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Front. Sports Act. Living, 08 August 2019
Sec. Elite Sports and Performance Enhancement
Volume 1 - 2019 |

Assessment of IAAF Racewalk Judges' Ability to Detect Legal and Non-legal Technique

  • Carnegie School of Sport, Leeds Beckett University, Leeds, United Kingdom

IAAF Rule 230.2 states that racewalkers must have no visible (to the human eye) loss of contact with the ground and that their advancing leg must be straightened from first contact with the ground until the “vertical upright position.” The aims of this study were first to analyze racewalking judges' accuracy in assessing technique and, second, to measure flight times across a range of speeds to establish when athletes were likely to lose visible contact. Twenty racewalkers were recorded in a laboratory using a panning video camera (50 Hz), a high-speed camera (100 Hz), and three force plates (1,000 Hz). Eighty-three judges of different IAAF Levels (and none) viewed the panned videos online and indicated whether each athlete was racewalking legally. Flight times shorter than 0.033 s were detected by fewer than 12.5% of judges, and thus indicated non-visible loss of contact. Flight times between 0.040 and 0.045 s were usually detected by no more than three out of eight judges. Very long flight times (≥0.060 s) were detected by nearly all judges. The results also showed that what judges generally considered straightened knees (>177°) was close to a geometrically straight line. Within this inexact definition, IAAF World Championship-standard Level III judges were most accurate, being more likely to detect anatomically bent knees and less likely to indicate bent knees when they did not occur. For the second part, the men racewalked down a 45-m indoor track at 11, 12, 13, 14, and 15 km/h in a randomized order, whereas the women's trials were at 10, 11, 12, 13, and 14 km/h. Flight times, measured using an OptoJump Next photocell system (1,000 Hz), increased for the men from 0.015 s at 11 km/h to 0.040 s at 14 km/h and 0.044 s at 15 km/h, and for the women from 0.013 s at 10 km/h to 0.041 s at 13 km/h and 0.050 s at 14 km/h. For judging by the human eye, the threshold for avoiding visible loss of contact therefore occurred for most athletes at ~14 km/h for men and 13 km/h for women.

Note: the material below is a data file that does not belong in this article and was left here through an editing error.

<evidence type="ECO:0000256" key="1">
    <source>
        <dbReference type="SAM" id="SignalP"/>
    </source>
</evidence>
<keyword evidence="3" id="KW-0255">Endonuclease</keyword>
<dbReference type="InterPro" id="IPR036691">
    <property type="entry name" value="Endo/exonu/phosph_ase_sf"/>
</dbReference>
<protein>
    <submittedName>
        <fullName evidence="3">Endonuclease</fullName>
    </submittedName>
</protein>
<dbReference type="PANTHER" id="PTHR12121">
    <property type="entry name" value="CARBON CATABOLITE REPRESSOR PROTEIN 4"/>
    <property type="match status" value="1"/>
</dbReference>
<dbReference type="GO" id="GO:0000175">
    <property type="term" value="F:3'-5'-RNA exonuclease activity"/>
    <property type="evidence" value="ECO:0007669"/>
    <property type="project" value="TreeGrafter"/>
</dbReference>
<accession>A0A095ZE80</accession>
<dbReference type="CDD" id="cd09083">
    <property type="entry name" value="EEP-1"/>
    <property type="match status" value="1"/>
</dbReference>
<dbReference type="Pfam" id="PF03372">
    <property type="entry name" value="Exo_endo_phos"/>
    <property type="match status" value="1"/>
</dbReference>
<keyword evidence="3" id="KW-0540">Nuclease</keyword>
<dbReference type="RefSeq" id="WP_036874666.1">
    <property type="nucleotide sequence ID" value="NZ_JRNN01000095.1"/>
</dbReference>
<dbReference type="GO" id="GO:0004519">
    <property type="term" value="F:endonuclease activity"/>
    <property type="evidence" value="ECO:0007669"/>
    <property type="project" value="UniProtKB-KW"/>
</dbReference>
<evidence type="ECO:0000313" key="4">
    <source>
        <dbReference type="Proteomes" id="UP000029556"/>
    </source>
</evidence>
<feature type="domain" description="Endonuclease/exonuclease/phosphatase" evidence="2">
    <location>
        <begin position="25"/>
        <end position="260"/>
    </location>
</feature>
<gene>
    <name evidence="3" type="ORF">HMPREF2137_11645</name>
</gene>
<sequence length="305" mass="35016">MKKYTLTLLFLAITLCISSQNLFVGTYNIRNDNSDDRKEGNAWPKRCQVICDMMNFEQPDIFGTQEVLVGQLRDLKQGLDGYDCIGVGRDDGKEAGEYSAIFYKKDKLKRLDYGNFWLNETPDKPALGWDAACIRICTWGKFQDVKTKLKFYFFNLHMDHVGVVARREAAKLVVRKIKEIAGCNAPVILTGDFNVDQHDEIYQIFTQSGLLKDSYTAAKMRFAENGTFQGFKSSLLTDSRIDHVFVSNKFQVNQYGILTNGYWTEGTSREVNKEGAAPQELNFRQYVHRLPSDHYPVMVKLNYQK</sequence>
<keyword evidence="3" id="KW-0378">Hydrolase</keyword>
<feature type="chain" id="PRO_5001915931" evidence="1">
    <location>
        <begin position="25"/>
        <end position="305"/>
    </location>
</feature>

Racewalking is part of the athletics program at the Olympic Games, International Association of Athletics Federations (IAAF) World Championships, and all other major athletics events. Competitions are held over 20 km for men and women, with a 50 km event for women first added in 2017 to join the longstanding men's 50 km event. IAAF Rule 230.2 states that racewalking is a progression of steps with no visible (to the human eye) loss of contact with the ground and that the athlete's advancing leg must be straightened from first contact with the ground until the vertical upright position (IAAF, 2017). The “vertical upright position” was a term introduced by the IAAF more than 45 years ago, and is effectively the moment when the athlete's torso passes over the foot (IAAF, 1972). To ensure athletes are complying with Rule 230.2, qualified judges are positioned on the course to scrutinize the racewalking techniques used. If a judge observes an athlete exhibiting loss of contact or a bent knee, a red card is sent to the Chief Judge (IAAF, 2017). Three red cards from three different judges lead to disqualification (in international competition, the three judges must represent different nations), or in some events, the athlete suffers a time penalty (IAAF, 2017). Before issuing a red card, if a judge is not completely satisfied that a racewalker is complying with the rule, the athlete is shown a yellow paddle indicating the offense. Judges at major global championships, such as the Olympic Games, are selected from the IAAF's panel of Level III judges, who must perform well in written, verbal and video-based examinations. Judges at Area competitions (e.g., the European Championships) must be on at least the IAAF Level II panel, which also requires the passing of examinations. National competitions can be judged by individuals with IAAF Level I qualifications, which many nations incorporate into their own judge education programs.